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3 Things Businesses Need To Know About Extreme Weather

This piece originally appeared on Forbes.

NOAA called it Meteorological March Madness. Other commentators likened it to science fiction. More than 15,000 daily heat records were broken around the U.S. last month, making 2012 the warmest March since records began in 1895.

Not only was the summer-like spring fact not fiction, but such trends may soon become the new normal as climate change takes greater hold. A long-awaited report from the UN International Panel on Climate Change (IPCC), with input from 220 authors, serves as a stark reminder that the world must brace for more extreme weather and climate events.

National Adaptive Capacity Framework Helps Countries Get Ready for Climate Change

This week, WRI released a new report summarizing assessments of institutional readiness for adapting to climate change. The report, Ready or Not, focuses on pilot applications of the National Adaptive Capacity (NAC) framework in three countries: Bolivia, Ireland, and Nepal. Co-authors Heather McGray and Aarjan Dixit respond to questions about the NAC framework, which provided the analytic basis for this report.

Ready or Not

Assessing National Institutional Capacity for Climate Change Adaptation

This report introduces the National Adaptive Capacity (NAC) framework, a tool to help governments bring institutional capacity development into their adaptation planning processes. The NAC framework enables its users to systematically assess institutional strengths and weaknesses that may help...

Reflections on COP 17 in Durban

Written with analysis from Athena Ballesteros, Louise Brown, Florence Daviet, Crystal Davis, Aarjan Dixit, Kelly Levin, Heather McGray, Remi Moncel, Clifford Polycarp, Kirsten Stasio, Fred Stolle, and Lutz Weischer

Jennifer Morgan, Edward Cameron, and our team of climate experts look back on the key decisions from Durban and give a first take on their implications for global efforts to tackle climate change.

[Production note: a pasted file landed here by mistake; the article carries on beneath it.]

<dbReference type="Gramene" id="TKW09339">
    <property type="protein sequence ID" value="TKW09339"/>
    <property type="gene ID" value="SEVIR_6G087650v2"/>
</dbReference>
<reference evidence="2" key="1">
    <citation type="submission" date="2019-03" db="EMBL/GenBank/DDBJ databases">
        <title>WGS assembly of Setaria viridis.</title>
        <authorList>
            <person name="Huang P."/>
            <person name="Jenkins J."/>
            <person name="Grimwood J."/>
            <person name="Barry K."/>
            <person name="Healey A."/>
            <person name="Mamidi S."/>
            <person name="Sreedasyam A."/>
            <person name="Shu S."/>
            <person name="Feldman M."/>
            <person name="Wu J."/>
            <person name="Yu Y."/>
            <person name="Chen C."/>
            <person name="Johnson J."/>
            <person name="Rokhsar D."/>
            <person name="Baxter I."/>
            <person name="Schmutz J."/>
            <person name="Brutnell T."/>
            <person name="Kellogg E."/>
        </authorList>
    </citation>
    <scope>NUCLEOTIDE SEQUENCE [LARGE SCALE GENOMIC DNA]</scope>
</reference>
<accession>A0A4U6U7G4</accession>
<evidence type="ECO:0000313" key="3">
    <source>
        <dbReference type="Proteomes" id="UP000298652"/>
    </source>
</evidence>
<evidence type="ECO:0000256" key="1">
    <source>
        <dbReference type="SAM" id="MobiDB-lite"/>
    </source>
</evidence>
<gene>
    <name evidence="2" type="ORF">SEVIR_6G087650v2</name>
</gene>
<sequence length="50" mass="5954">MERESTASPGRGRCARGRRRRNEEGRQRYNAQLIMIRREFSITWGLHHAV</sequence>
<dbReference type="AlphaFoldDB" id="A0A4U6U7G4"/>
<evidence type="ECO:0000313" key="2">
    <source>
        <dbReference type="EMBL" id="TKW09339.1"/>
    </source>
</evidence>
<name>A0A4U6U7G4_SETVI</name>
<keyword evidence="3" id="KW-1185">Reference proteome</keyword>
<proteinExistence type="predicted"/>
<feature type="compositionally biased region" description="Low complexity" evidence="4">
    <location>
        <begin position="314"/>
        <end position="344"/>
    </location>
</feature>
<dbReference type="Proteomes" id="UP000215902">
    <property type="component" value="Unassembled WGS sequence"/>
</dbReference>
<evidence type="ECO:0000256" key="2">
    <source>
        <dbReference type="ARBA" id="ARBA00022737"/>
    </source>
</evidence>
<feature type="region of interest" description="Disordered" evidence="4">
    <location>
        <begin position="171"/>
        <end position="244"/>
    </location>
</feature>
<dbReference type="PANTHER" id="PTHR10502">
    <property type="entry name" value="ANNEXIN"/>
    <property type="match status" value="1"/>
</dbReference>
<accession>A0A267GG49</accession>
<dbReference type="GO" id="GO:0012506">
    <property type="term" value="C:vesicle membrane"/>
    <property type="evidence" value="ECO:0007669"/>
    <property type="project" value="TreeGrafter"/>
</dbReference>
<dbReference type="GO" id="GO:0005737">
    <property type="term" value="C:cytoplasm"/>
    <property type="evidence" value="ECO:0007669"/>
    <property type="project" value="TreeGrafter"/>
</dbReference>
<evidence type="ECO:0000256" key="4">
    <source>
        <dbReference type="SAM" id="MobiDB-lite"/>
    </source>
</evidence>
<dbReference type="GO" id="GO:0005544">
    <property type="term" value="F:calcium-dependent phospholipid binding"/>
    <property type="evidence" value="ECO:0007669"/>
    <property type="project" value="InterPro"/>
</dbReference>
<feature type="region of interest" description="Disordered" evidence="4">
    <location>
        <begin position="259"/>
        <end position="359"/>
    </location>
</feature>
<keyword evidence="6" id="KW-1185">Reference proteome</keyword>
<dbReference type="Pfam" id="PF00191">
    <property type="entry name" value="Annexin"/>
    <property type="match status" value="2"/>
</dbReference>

As weary negotiators return home from the marathon United Nations Framework Convention on Climate Change (UNFCCC) talks in Durban, South Africa, opinion is divided on the deal that was struck.

Some believe the package – consisting of a new “Durban Platform” to negotiate the long-term future of the regime, a second commitment period for the Kyoto Protocol, and an array of decisions designed to implement the Cancun agreements – represents a significant step forward and cause for hope. Others are more cautious, viewing these outputs as insufficient in ambition, content, and timing to tackle the far-reaching threat of climate change.

Inside Stories on Climate Compatible Development: Zambia

Climate change vulnerability and food insecurity often have common root
causes. Accordingly, measures that address these causes can reduce both
problems at once. This is especially important for the many countries in sub-Saharan Africa that face truly daunting agricultural challenge...

Inside Stories on Climate Compatible Development

The World Resources Institute, with [CDKN](http://cdkn.org), has developed a series of policy briefs that highlight how climate compatible development can be achieved in a range of developing countries.

When decision makers in government, business and civil...

Inside Stories on Climate Compatible Development: Bangladesh

Bangladesh is afflicted by a multitude of natural hazards including tropical cyclones, tornadoes, tsunamis, drought, earthquakes, riverbank erosion, landslides, salinity intrusion and arsenic contamination. In an
average year, roughly 10 million Bangladeshi citizens are affected by one or...

Dispatches from Durban: Lessons for Climate Negotiators from Africa Then and Now

I touched down in Durban, South Africa, on Sunday night met by a cool tropical breeze. Since I arrived in this large port city, I’ve been thinking about Africa, which serves as a powerful backdrop for this year’s annual climate conference.

Like many places I’ve visited, especially among developing countries, there is great diversity to the surroundings. The convention center is large and modern. Nearby you find industrial buildings, shopping malls, and hotels – and lots of people in a city pulsating with life.

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